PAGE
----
I was feeling rather Christmassy anyway after ambling through Covent Garden with a glass of mulled wine and admiring the Christmas lights, but even the most Bah Humbug of Scrooges would have felt full of festive cheer arriving at the five-star Royal Horseguards Hotel. The lobby was brimming with decorations, from a massive tree with presents and teddy bears underneath, to Christmas wreaths behind the reception, yet more teddies and presents in a central display and a roaring fire.
The 282-room hotel has an incredibly central location, being just across the Thames from the London Eye big wheel (great views for the New Year’s Eve fireworks), next door to Embankment tube station and just a few minute’s walk from Trafalgar Square, the Strand and Leicester Square.
The massive Victorian building, designed in typical Whitehall style with masses of pale stonework and an imposing tower on one corner, used to be home to the Secret Service.
Inside, having been checked in very quickly, we swept through the lounge (lots more decorations and Christmas trees) where businessmen were having earnest conversations over coffee and families were enjoying afternoon tea, and up to our room on the fifth floor.
A garden view executive, the room had views of the London Eye (and the stationary traffic on the Embankment), It was kitted out in a classic style with a wooden desk and bedside tables, one armchair, plenty of lamps and a painting of London over the bed and had TVs in both the bedroom and smart bathroom.
As I’d forgotten to print out our tickets for the Royal Albert Hall that night, the reception staff did it instantly which was much appreciated, and a cab rank directly outside the hotel meant we were straight on our way with a cheerful farewell from the friendly doorman.
Dinner back at the The Royal Horseguards hotel restaurant 1212 after the performance was very good – the seared scallops with chorizo and pickled apple starter (£15) was tasty and looked great, and the fillet steak (£31) was perfectly cooked, with great Bearnaise sauce and excellent sides of buttered kale and roast potatoes. We shared a dessert (a vast but excellent creme brulee) and with a glass of wine each and a G&T for me, it came to £163 – welcome to London.
While the Equus bar was tempting – and much busier than hotel bars usually are on a Monday night – we decided an early night was in order. Sadly this was somewhat delayed as one of our bedroom windows (a full-length patio-style door) wouldn’t lock or even shut properly, meaning that there was permanent wintry draught whistling into the room. After staff spent half an hour shoving and banging at it, they gave up, stuffed the gaps with tissues and I slept huddled under my duvet.
Another quibble for a five-star hotel was there was no information in the bedrooms at all, where normally you’d find useful info such as mealtimes, facilities and local information. The hotel is in the middle of updating this but until then, the existing booklets should be left in place: tourists unfamiliar with the city would appreciate knowing what sights were nearby, where the hotel gym was and when breakfast was served (we were told twice that mealtimes were on the key cards but that isn’t the case).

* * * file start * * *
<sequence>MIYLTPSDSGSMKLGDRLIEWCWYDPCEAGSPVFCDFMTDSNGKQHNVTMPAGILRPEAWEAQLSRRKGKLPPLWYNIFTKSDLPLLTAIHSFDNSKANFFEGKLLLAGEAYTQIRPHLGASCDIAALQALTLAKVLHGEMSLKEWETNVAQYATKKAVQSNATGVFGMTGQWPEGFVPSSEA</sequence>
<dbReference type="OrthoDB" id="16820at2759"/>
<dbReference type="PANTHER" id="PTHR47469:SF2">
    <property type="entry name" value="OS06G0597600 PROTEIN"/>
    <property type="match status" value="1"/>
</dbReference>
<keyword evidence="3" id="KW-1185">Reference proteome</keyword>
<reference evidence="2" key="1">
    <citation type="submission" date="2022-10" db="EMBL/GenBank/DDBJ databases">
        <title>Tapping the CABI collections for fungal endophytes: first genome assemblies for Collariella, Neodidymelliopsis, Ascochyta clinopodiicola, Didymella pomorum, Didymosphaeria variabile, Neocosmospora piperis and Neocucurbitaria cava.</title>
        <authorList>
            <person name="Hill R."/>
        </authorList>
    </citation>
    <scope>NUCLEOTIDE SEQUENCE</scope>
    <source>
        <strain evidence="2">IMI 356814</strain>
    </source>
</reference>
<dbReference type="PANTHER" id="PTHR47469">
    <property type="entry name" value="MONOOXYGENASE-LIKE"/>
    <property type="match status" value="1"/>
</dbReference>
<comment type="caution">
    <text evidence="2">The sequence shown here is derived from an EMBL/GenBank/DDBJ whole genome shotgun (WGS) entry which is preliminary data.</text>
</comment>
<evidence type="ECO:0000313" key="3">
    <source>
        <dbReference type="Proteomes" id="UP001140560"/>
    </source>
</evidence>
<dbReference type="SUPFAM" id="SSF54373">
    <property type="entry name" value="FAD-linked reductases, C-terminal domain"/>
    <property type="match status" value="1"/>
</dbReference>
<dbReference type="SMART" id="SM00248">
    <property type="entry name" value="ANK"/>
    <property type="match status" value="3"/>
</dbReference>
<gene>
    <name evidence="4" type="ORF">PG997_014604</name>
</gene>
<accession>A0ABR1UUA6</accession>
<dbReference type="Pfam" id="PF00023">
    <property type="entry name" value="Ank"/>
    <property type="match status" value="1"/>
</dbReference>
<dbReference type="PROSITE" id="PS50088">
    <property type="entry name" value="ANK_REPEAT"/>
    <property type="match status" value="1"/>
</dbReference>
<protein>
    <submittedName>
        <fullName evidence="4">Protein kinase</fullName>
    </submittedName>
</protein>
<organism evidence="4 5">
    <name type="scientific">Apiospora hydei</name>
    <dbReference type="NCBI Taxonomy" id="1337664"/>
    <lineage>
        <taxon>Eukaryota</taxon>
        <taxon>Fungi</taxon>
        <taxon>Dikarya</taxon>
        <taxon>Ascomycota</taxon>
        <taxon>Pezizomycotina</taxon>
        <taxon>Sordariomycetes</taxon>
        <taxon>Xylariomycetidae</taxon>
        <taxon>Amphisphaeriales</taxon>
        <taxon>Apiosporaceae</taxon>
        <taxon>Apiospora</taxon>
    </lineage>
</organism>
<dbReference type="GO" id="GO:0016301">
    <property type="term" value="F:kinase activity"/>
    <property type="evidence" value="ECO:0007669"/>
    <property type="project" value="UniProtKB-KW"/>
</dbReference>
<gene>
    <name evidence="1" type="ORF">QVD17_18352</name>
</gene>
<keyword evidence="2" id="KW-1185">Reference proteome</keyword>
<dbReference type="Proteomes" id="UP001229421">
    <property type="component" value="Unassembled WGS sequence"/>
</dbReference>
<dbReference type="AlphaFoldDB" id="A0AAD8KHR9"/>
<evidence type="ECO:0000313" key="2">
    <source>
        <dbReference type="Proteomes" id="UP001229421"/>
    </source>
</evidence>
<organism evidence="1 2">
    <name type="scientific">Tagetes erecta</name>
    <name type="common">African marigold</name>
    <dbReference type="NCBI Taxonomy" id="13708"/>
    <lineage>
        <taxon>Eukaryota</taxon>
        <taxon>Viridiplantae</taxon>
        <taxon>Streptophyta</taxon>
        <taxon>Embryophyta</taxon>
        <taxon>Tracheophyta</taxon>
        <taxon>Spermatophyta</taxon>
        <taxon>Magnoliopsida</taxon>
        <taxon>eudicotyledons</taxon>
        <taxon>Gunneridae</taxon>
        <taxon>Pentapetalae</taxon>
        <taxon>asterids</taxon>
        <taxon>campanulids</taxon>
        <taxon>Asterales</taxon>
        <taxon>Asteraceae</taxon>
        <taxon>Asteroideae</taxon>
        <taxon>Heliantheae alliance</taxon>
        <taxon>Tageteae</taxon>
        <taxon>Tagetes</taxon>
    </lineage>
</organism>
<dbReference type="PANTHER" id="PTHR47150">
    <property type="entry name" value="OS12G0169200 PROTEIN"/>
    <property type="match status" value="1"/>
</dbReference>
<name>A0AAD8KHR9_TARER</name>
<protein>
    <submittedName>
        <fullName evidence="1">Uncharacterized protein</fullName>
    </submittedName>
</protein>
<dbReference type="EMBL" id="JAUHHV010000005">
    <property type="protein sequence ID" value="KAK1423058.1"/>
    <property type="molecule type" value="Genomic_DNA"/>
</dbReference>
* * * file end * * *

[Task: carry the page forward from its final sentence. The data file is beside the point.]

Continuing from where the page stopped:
Breakfast the next day was both good and less so: there was an extensive buffet ranging from croissants, cereal and yoghurt to gravadlax, pate and a whole range of hotplates containing sausages, crispy bacon, fried eggs, mushrooms and tomatoes.
On the downside, we weren’t given a breakfast menu (in fact no-one was for some reason)- it was only when I found a pile of them on a table that we could read a list of all the food available and that you could order freshly cooked options too. The avocado on toast (£7) was really odd – literally just a sliced avocado plonked on some bread – but the Eggs Florentine (£11) was very good, even though it first arrived incorrectly as Eggs Benedict (and the toast we’d been offered never arrived at all).
Afterwards we had a great tour of the other rooms including the epic Tower Suite, which has a semi-circular bedroom on one floor and then a staircase leading up to a round turret with fabulous 270 degree views of London, including Big Ben and down along the curve of the Thames. The room can go for £10,000 on New Year’s Eve but the rest of the time if it’s not occupied, staff might kindly upgrade guests with a special anniversary or engagement to celebrate.
The central London location is certainly hard to beat but with rivals literally just a few steps away – the posher but pricier Corinthia hotel is its neighbour, and the building right across the street is also being turned into a hotel – the Royal Horseguards hotel will have stiff competition, but will no doubt be up to the challenge.
Rooms available from £223 a night, £276 for a river view, not including breakfast.
Read reviews of Royal Horseguards on TripAdvisor
Royal Horseguards Hotel, 2 Whitehall Ct, London SW1A 2EJ
Tel: 0800 330 8090
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